Gendered stickers

Delivered in the mail yesterday, two big books of stickers from the Melissa and Doug company (I use a lot of stickers on the postcards I send out and on the collages I make): the Pink Collection and the Blue Collection, intended for girls and boys (ages 3+), respectively. Each has ten themed pages, with themes mirroring gender stereotypes for kids.

The Pink Collection themes: Princess, Tea Party, On the Farm, Fairy, Fashion, Horse Show, Ballet, Pets, Magical Garden, Zoo Animals

The Blue Collection themes: Dinosaurs, Construction, Racing Vehicles, Outer Space, Pirates, Sports, Rescue, Knights, Zoo Animals, Gross Stuff

The only shared theme is Zoo Animals — and, even there, the two sets of stickers are not the same. Both have penguins, but Pink has lots of other birds (and some butterflies), which Blue lacks. Where Blue has two pandas, Pink has a camel and a llama. Pink has monkeys, Blue has extra bears instead. And so on.

Some of the Pink themes would certainly appeal to my grand-daughter Opal (age 9) — Pets in particuar — but so would several of the Blue themes: Dinosaurs, Pirates, and Gross Stuff. Opal is into princesses, but on her own terms; in her world, princesses wield serious weaponry and protect the weak and vulnerable from threats.

For her birthday this year, Opal got some Princeless comics. Yes, Princeless, not Princess. From the Action Lab Entertainment site:

Still waiting for your prince to come? Tired of spending night after night locked in a secluded tower? Ready for your own adventure? So are we.

Princeless is the story of Princess Adrienne, one princess who’s tired of waiting to be rescued. Join Adrienne and her guardian dragon, Sparky, as they begin their own quest in an all-ages action adventure designed specifically for those who are tired of waiting to be rescued… and who are ready to save themselves.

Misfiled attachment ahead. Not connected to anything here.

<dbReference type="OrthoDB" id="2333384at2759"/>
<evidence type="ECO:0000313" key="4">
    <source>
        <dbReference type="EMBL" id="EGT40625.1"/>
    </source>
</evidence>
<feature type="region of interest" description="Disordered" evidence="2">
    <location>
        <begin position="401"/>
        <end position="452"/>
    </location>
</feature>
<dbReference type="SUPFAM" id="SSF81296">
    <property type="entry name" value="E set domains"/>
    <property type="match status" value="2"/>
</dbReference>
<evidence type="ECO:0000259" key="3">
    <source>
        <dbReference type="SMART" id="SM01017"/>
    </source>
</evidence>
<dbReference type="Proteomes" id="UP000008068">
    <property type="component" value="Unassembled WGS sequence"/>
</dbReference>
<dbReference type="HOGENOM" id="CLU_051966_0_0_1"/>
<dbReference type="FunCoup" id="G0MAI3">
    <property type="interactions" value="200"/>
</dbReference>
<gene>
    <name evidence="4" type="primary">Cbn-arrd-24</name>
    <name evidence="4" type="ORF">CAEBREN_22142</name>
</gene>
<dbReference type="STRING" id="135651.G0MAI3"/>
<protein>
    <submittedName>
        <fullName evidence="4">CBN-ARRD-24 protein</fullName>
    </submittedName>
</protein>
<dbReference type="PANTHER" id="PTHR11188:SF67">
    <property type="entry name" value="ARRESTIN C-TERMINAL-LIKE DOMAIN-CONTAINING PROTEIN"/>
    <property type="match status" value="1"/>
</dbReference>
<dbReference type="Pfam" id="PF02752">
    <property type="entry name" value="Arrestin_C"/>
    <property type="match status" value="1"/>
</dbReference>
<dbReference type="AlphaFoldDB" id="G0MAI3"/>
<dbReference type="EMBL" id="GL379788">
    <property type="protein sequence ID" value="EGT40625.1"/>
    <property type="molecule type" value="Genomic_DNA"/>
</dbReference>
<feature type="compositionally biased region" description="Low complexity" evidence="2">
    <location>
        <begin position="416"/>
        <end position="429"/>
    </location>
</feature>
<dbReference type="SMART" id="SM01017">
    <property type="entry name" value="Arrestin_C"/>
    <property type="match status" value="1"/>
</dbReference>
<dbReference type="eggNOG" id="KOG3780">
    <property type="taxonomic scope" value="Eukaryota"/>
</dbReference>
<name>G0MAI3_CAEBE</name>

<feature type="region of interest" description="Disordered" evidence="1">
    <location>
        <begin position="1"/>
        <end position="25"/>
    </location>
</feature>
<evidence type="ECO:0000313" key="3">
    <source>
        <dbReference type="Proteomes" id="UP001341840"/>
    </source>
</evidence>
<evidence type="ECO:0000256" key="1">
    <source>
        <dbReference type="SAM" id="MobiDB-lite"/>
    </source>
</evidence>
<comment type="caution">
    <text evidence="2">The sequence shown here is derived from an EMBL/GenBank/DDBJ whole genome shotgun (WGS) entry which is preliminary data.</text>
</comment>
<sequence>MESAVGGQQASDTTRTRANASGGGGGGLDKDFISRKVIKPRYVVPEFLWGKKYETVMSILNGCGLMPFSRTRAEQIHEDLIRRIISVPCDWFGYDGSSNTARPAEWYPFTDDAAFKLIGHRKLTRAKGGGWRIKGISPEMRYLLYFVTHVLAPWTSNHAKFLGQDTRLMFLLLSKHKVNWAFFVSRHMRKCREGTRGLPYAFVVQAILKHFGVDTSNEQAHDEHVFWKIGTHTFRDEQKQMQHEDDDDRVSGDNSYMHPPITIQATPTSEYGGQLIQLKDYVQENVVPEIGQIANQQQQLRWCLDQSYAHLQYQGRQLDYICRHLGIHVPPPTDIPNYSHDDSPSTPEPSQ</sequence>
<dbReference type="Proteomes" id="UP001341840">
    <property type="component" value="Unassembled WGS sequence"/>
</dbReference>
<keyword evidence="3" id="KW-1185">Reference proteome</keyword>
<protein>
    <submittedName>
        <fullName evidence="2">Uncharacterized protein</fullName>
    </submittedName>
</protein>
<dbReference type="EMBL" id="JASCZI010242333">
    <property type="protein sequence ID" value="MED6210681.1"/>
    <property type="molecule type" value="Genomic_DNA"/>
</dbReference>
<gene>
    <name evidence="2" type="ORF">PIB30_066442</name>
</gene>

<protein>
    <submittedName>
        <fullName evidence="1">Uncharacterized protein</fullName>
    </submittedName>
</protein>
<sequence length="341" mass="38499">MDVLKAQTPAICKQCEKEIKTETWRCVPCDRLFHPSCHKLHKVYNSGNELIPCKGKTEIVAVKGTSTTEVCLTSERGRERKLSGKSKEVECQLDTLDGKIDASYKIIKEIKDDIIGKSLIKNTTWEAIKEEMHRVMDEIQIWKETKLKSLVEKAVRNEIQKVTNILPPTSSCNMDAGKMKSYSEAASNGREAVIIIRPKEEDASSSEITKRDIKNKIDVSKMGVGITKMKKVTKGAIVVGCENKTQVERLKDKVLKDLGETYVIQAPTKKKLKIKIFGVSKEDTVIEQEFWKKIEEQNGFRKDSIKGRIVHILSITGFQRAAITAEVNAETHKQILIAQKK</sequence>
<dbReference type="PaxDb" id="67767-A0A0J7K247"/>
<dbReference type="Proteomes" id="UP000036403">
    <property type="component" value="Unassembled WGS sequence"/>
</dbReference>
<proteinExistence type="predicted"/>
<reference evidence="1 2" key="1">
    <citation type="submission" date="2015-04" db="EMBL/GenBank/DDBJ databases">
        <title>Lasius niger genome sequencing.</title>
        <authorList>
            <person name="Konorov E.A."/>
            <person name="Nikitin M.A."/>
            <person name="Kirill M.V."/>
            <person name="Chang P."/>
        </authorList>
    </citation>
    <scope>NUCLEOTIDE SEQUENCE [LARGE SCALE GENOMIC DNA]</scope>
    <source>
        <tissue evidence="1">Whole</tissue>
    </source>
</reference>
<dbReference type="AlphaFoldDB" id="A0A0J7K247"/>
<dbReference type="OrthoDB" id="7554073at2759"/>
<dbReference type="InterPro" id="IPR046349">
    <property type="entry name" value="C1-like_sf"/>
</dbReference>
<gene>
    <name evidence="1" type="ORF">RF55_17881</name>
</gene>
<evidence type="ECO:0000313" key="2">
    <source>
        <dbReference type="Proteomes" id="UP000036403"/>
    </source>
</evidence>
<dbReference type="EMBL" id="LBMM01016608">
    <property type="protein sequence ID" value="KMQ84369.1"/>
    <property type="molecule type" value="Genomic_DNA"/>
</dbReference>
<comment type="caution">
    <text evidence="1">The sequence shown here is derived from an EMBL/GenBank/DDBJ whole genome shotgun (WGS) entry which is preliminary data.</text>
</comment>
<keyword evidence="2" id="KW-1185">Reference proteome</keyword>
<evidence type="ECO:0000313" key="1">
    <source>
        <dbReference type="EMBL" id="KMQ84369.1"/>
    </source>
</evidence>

From a 1/7/13 posting “Princeless rips the cover off comics covers” by Brigid Alverson:

Let me start with a confession: I have never understood why comics covers are so different from the interiors. In every other part of publishing, editors try to make their covers broadcast the contents inside, but with comics it’s somehow OK to have the interior done by one artist and the cover by another, often with wildly varying styles.

Writer Jeremy Whitley and artist Emily Martin take on that issue head-on with the cover of Issue 2 of the second arc of Princeless. Written for children (but witty enough for adults), Princeless is the story of a princess who refuses to go along with the standard paradigm of being locked in a tower and waiting for a knight to come along and slay her dragon so he can marry her.

Whitley and Martin apparently aren’t going along with the standard paradigm, either. Their cover challenges a couple of comics conventions, both making the characters extra-sexy and having a cover image that has nothing to do with the story inside.

Metacomics are everywhere.

One Response to “Gendered stickers”

  1. Chris Says:

    (I may have to eat, shoot and leave here)

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